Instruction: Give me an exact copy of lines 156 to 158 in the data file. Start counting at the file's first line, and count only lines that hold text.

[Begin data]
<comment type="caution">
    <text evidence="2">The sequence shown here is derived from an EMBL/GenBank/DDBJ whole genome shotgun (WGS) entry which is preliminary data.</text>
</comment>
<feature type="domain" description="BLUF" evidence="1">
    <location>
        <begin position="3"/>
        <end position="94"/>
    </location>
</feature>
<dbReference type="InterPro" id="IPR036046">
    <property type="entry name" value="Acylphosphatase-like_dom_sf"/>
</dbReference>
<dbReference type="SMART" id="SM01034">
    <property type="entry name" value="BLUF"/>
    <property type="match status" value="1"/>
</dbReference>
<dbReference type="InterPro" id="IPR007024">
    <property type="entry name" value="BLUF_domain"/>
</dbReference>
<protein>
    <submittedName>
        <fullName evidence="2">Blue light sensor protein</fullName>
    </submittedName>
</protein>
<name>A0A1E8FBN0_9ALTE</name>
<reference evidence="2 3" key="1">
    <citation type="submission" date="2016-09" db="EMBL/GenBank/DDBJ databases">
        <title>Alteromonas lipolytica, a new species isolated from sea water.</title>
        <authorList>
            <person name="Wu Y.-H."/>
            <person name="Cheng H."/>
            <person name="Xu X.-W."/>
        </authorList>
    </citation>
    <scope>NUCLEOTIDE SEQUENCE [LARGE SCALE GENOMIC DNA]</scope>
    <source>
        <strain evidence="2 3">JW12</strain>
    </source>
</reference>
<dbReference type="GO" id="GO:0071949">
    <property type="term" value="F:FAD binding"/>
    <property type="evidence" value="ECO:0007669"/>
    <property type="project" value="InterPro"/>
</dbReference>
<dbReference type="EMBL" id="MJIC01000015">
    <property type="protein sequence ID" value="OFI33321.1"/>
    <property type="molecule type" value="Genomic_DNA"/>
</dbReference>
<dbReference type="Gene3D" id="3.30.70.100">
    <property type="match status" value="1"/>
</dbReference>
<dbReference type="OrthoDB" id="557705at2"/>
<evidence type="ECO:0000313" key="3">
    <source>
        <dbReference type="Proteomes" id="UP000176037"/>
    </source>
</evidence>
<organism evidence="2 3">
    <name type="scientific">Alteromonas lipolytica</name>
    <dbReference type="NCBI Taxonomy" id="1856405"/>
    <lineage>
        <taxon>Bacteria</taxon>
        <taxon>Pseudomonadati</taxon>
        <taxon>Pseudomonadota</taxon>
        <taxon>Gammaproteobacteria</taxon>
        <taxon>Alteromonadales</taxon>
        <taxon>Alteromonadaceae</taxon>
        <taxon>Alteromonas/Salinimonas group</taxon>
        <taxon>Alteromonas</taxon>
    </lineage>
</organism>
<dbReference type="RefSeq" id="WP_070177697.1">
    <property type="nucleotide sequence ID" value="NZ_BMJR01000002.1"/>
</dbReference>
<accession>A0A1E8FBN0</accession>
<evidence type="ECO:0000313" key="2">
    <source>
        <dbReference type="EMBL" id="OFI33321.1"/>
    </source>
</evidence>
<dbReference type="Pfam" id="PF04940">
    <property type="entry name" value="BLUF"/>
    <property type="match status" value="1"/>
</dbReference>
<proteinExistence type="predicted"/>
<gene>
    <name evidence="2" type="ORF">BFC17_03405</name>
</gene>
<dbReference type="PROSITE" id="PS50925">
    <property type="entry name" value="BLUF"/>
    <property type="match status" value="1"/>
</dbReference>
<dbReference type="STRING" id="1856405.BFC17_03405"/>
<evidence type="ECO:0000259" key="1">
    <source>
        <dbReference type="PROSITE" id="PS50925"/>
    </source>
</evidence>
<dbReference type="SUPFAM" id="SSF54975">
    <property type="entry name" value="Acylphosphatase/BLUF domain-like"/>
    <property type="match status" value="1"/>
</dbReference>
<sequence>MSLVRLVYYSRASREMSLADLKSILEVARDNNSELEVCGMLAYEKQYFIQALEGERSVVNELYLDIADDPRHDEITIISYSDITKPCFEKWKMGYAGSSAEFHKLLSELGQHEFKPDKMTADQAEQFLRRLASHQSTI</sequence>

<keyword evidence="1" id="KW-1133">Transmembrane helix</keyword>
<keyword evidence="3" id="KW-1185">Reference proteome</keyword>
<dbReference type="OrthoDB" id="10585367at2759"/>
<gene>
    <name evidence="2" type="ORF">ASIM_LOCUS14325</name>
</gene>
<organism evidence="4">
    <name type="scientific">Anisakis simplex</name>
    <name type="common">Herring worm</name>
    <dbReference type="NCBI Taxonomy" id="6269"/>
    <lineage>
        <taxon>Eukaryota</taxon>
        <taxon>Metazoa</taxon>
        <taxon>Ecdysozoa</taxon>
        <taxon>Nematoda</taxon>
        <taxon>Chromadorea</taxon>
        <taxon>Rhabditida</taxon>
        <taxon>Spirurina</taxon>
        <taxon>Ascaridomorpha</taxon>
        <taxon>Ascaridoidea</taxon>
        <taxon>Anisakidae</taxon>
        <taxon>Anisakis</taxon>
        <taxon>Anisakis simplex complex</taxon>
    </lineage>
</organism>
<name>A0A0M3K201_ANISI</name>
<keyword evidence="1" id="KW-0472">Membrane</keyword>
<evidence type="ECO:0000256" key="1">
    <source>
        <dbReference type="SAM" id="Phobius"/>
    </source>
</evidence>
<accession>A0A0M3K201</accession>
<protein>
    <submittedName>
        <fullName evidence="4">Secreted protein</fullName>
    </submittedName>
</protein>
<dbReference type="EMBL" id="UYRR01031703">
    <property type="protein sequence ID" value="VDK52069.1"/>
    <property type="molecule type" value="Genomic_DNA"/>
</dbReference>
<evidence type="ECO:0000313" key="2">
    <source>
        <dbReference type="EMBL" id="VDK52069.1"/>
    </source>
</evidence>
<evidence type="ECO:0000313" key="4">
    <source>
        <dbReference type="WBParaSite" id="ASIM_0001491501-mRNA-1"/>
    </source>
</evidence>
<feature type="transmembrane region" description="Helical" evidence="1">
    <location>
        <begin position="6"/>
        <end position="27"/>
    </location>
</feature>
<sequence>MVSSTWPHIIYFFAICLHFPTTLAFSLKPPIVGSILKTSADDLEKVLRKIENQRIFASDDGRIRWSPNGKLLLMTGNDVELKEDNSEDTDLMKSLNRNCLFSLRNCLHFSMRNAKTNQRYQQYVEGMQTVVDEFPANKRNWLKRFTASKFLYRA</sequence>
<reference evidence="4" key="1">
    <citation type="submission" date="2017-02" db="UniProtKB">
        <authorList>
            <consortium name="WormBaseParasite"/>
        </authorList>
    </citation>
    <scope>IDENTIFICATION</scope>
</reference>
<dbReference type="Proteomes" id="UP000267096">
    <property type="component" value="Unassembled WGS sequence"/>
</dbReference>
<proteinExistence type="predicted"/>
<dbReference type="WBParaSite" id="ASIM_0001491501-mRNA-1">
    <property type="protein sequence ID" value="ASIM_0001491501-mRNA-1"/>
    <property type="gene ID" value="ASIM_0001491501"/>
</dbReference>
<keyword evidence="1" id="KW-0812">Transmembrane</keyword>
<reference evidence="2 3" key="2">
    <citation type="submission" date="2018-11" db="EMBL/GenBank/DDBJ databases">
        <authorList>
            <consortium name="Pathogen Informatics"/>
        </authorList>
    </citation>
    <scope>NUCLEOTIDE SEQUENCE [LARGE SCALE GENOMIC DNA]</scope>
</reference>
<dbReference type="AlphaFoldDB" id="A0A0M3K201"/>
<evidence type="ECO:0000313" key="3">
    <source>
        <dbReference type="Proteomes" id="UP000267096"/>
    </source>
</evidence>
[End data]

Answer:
<feature type="transmembrane region" description="Helical" evidence="1">
    <location>
        <begin position="6"/>